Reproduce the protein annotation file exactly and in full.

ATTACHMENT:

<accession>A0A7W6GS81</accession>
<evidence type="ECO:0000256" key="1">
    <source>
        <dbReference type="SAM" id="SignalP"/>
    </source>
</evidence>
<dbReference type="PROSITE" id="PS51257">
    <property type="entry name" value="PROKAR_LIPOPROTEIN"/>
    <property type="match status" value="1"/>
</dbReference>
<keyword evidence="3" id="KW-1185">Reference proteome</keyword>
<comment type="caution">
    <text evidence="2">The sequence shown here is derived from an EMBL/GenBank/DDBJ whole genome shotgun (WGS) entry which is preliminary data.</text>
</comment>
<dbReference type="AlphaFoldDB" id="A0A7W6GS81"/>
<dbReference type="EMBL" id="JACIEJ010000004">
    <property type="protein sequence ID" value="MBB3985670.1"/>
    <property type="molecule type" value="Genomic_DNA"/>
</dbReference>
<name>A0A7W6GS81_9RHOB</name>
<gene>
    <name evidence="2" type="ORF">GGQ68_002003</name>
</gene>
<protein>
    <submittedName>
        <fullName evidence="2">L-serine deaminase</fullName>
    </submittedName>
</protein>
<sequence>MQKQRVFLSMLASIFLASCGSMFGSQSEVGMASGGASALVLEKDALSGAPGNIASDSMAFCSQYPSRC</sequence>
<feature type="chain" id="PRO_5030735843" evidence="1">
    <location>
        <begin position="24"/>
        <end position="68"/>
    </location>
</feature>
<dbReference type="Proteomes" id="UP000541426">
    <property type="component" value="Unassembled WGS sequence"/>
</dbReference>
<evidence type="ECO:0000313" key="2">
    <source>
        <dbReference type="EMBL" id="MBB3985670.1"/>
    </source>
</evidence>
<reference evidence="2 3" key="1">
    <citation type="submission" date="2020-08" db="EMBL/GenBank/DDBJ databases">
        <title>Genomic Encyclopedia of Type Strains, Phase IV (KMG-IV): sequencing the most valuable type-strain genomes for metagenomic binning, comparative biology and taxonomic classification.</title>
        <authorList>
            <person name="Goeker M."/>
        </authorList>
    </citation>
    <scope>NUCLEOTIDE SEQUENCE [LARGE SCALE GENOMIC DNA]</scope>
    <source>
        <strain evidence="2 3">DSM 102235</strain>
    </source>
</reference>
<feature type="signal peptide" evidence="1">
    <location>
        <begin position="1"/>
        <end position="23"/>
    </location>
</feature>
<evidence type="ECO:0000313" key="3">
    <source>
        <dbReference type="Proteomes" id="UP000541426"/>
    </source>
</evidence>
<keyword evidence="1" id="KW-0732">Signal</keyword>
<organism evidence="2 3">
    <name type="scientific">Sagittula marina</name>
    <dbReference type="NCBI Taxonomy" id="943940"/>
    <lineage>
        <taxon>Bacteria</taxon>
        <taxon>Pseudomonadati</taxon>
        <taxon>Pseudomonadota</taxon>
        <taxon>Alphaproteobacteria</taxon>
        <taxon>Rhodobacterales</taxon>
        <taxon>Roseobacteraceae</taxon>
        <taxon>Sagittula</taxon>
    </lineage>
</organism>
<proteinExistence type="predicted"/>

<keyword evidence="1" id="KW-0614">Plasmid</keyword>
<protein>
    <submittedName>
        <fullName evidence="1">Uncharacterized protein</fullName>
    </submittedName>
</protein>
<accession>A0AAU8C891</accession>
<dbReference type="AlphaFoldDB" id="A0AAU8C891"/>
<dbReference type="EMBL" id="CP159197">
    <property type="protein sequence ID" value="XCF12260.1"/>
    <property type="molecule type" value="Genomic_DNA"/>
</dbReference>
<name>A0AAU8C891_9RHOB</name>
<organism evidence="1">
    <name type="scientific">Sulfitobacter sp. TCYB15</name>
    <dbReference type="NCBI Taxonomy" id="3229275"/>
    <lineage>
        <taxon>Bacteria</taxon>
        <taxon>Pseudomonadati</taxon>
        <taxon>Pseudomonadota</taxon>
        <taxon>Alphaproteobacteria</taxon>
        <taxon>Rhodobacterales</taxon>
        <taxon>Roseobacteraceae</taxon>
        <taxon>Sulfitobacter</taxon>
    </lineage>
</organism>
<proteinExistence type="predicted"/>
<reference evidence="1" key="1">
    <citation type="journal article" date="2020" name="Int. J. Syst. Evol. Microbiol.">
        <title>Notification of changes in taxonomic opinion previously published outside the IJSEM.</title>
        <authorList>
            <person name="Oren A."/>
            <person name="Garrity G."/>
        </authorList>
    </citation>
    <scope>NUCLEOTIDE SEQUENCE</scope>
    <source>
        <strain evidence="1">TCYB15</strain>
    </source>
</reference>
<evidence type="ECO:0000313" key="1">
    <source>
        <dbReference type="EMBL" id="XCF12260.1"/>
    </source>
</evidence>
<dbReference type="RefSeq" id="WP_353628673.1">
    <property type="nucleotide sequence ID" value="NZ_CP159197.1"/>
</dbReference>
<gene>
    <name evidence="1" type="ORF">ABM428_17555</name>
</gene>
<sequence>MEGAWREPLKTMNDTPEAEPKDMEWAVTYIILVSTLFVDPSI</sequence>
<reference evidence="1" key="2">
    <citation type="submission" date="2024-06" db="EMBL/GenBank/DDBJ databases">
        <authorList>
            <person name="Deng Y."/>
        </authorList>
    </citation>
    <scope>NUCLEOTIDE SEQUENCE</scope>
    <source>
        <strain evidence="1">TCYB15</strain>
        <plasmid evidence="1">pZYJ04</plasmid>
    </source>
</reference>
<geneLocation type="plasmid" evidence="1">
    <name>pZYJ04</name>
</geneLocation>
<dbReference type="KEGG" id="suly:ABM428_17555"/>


<accession>A0A7W6GS81</accession>
<evidence type="ECO:0000256" key="1">
    <source>
        <dbReference type="SAM" id="SignalP"/>
    </source>
</evidence>
<dbReference type="PROSITE" id="PS51257">
    <property type="entry name" value="PROKAR_LIPOPROTEIN"/>
    <property type="match status" value="1"/>
</dbReference>
<keyword evidence="3" id="KW-1185">Reference proteome</keyword>
<comment type="caution">
    <text evidence="2">The sequence shown here is derived from an EMBL/GenBank/DDBJ whole genome shotgun (WGS) entry which is preliminary data.</text>
</comment>
<dbReference type="AlphaFoldDB" id="A0A7W6GS81"/>
<dbReference type="EMBL" id="JACIEJ010000004">
    <property type="protein sequence ID" value="MBB3985670.1"/>
    <property type="molecule type" value="Genomic_DNA"/>
</dbReference>
<name>A0A7W6GS81_9RHOB</name>
<gene>
    <name evidence="2" type="ORF">GGQ68_002003</name>
</gene>
<protein>
    <submittedName>
        <fullName evidence="2">L-serine deaminase</fullName>
    </submittedName>
</protein>
<sequence>MQKQRVFLSMLASIFLASCGSMFGSQSEVGMASGGASALVLEKDALSGAPGNIASDSMAFCSQYPSRC</sequence>
<feature type="chain" id="PRO_5030735843" evidence="1">
    <location>
        <begin position="24"/>
        <end position="68"/>
    </location>
</feature>
<dbReference type="Proteomes" id="UP000541426">
    <property type="component" value="Unassembled WGS sequence"/>
</dbReference>
<evidence type="ECO:0000313" key="2">
    <source>
        <dbReference type="EMBL" id="MBB3985670.1"/>
    </source>
</evidence>
<reference evidence="2 3" key="1">
    <citation type="submission" date="2020-08" db="EMBL/GenBank/DDBJ databases">
        <title>Genomic Encyclopedia of Type Strains, Phase IV (KMG-IV): sequencing the most valuable type-strain genomes for metagenomic binning, comparative biology and taxonomic classification.</title>
        <authorList>
            <person name="Goeker M."/>
        </authorList>
    </citation>
    <scope>NUCLEOTIDE SEQUENCE [LARGE SCALE GENOMIC DNA]</scope>
    <source>
        <strain evidence="2 3">DSM 102235</strain>
    </source>
</reference>
<feature type="signal peptide" evidence="1">
    <location>
        <begin position="1"/>
        <end position="23"/>
    </location>
</feature>
<evidence type="ECO:0000313" key="3">
    <source>
        <dbReference type="Proteomes" id="UP000541426"/>
    </source>
</evidence>
<keyword evidence="1" id="KW-0732">Signal</keyword>
<organism evidence="2 3">
    <name type="scientific">Sagittula marina</name>
    <dbReference type="NCBI Taxonomy" id="943940"/>
    <lineage>
        <taxon>Bacteria</taxon>
        <taxon>Pseudomonadati</taxon>
        <taxon>Pseudomonadota</taxon>
        <taxon>Alphaproteobacteria</taxon>
        <taxon>Rhodobacterales</taxon>
        <taxon>Roseobacteraceae</taxon>
        <taxon>Sagittula</taxon>
    </lineage>
</organism>
<proteinExistence type="predicted"/>

<keyword evidence="1" id="KW-0614">Plasmid</keyword>
<protein>
    <submittedName>
        <fullName evidence="1">Uncharacterized protein</fullName>
    </submittedName>
</protein>
<accession>A0AAU8C891</accession>
<dbReference type="AlphaFoldDB" id="A0AAU8C891"/>
<dbReference type="EMBL" id="CP159197">
    <property type="protein sequence ID" value="XCF12260.1"/>
    <property type="molecule type" value="Genomic_DNA"/>
</dbReference>
<name>A0AAU8C891_9RHOB</name>
<organism evidence="1">
    <name type="scientific">Sulfitobacter sp. TCYB15</name>
    <dbReference type="NCBI Taxonomy" id="3229275"/>
    <lineage>
        <taxon>Bacteria</taxon>
        <taxon>Pseudomonadati</taxon>
        <taxon>Pseudomonadota</taxon>
        <taxon>Alphaproteobacteria</taxon>
        <taxon>Rhodobacterales</taxon>
        <taxon>Roseobacteraceae</taxon>
        <taxon>Sulfitobacter</taxon>
    </lineage>
</organism>
<proteinExistence type="predicted"/>
<reference evidence="1" key="1">
    <citation type="journal article" date="2020" name="Int. J. Syst. Evol. Microbiol.">
        <title>Notification of changes in taxonomic opinion previously published outside the IJSEM.</title>
        <authorList>
            <person name="Oren A."/>
            <person name="Garrity G."/>
        </authorList>
    </citation>
    <scope>NUCLEOTIDE SEQUENCE</scope>
    <source>
        <strain evidence="1">TCYB15</strain>
    </source>
</reference>
<evidence type="ECO:0000313" key="1">
    <source>
        <dbReference type="EMBL" id="XCF12260.1"/>
    </source>
</evidence>
<dbReference type="RefSeq" id="WP_353628673.1">
    <property type="nucleotide sequence ID" value="NZ_CP159197.1"/>
</dbReference>
<gene>
    <name evidence="1" type="ORF">ABM428_17555</name>
</gene>
<sequence>MEGAWREPLKTMNDTPEAEPKDMEWAVTYIILVSTLFVDPSI</sequence>
<reference evidence="1" key="2">
    <citation type="submission" date="2024-06" db="EMBL/GenBank/DDBJ databases">
        <authorList>
            <person name="Deng Y."/>
        </authorList>
    </citation>
    <scope>NUCLEOTIDE SEQUENCE</scope>
    <source>
        <strain evidence="1">TCYB15</strain>
        <plasmid evidence="1">pZYJ04</plasmid>
    </source>
</reference>
<geneLocation type="plasmid" evidence="1">
    <name>pZYJ04</name>
</geneLocation>
<dbReference type="KEGG" id="suly:ABM428_17555"/>